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Am J Public Health. 2003 October; 93(10): 1617.
PMCID: PMC1448017


We read with interest and concern Braithwaite and Arriola’s “Male Prisoners and HIV Prevention: A Call for Action Ignored” in the May 2003 issue of the Journal.1 While we appreciate their insights into the custodial barriers and underfunding for medical care that characterize HIV prevention for male prisoners, we take issue with their first recommendation.

We are opposed to the call for mandatory HIV testing in prisons, despite the fact that 16 states are already doing it. We find it shocking that this policy suggestion was put forth in the face of the information presented briefly in the paper. The authors’ recommendation leaves us wondering if they have ever spoken to any prisoners or advocates.

The authors acknowledge that confidentiality is “very difficult to protect” in prison. This is only one of the reasons why the APHA Task Force on Correctional Health Care Standards concluded that mandatory testing should not be recommended. The APHA Standards for Health Services in Correctional Institutions states: “Mandatory determination of HIV antibody status is only appropriate for prospective donors of blood or other biologicals.”2(p69)

In California, male prisoners identified as HIV-positive are segregated from other prisoners and suffer discrimination and substandard programming opportunities. Those with high security status are housed in Corcoran, a notoriously brutal and medically negligent facility.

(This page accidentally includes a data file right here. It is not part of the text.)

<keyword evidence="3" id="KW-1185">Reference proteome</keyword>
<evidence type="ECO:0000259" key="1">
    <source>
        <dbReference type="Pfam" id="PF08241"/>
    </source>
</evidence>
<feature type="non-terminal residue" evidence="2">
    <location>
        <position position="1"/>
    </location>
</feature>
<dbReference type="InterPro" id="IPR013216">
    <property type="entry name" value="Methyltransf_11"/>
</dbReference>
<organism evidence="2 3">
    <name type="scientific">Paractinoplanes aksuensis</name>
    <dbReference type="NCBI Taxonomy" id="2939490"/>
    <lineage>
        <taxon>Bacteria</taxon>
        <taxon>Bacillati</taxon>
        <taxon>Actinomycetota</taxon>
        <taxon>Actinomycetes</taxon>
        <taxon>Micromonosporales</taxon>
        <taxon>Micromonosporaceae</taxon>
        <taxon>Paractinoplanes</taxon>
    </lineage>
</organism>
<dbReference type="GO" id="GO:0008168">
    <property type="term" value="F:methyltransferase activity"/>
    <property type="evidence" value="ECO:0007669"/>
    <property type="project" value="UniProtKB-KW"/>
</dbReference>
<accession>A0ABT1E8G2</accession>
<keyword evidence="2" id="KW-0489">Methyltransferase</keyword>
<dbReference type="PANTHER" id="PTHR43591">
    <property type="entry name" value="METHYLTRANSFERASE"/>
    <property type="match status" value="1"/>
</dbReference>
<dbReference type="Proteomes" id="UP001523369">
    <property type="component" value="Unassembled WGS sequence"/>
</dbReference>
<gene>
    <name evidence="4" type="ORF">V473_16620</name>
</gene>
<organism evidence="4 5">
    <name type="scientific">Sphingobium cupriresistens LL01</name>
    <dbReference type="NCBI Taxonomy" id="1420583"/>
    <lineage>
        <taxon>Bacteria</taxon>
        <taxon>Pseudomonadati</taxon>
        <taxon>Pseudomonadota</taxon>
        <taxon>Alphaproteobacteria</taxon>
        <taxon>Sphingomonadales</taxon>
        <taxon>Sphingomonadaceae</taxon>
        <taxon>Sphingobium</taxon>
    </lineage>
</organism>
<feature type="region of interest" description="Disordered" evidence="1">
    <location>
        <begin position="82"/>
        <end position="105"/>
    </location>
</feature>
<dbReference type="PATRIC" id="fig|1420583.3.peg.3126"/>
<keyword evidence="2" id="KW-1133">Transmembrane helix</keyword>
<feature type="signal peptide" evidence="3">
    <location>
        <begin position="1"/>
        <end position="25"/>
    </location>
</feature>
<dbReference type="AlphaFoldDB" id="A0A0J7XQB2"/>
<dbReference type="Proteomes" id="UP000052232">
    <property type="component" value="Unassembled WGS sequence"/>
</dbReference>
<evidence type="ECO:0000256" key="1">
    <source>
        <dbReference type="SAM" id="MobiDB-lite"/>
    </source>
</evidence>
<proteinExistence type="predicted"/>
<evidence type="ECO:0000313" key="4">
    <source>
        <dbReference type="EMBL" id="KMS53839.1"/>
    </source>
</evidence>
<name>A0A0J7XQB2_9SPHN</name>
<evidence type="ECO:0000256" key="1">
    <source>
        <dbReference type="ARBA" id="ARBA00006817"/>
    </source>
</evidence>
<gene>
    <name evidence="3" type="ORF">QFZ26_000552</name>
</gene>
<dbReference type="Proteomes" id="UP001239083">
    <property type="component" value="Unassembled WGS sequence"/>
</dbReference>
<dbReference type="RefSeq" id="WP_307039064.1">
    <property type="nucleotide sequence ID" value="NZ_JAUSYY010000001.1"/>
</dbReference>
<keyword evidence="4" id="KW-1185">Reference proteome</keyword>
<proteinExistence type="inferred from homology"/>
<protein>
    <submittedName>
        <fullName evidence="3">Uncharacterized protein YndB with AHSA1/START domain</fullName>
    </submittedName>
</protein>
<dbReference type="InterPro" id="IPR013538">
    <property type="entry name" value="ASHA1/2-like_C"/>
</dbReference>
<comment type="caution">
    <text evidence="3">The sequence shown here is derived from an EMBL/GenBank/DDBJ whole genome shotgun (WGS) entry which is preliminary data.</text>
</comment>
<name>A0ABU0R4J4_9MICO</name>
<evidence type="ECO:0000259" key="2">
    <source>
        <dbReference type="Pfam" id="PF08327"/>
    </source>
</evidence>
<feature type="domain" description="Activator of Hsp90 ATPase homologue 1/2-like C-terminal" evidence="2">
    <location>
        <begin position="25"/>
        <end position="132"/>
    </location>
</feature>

The first recommendation should be that the public health community vigorously engage corrections departments and become involved in the overall care and treatment of prisoners with HIV/AIDS. Public health departments should offer free, independent, anonymous HIV testing with pre- and posttest counseling in the prison setting. Such an intervention, combined with ongoing HIV education by peer educators, would guarantee that prisoners would come forward willingly to be tested.

We who routinely visit prisoners agree with the APHA standards, the World Health Organization, and the sentiment of the public health community that mandatory testing has no place in a rational and decent public health effort in penal facilities. HIV/AIDS in prison must be treated in the same manner as it is treated in the community—which, among other things, precludes the use of mandatory testing.


1. Braithwaite RL, Arriola KR. Male prisoners and HIV prevention: a call for action ignored. Am J Public Health. 2003;93:759–763. [PMC free article] [PubMed]
2. Standards for Health Services in Correctional Institutions. 3rd ed. Washington, DC: American Public Health Association; 2003.

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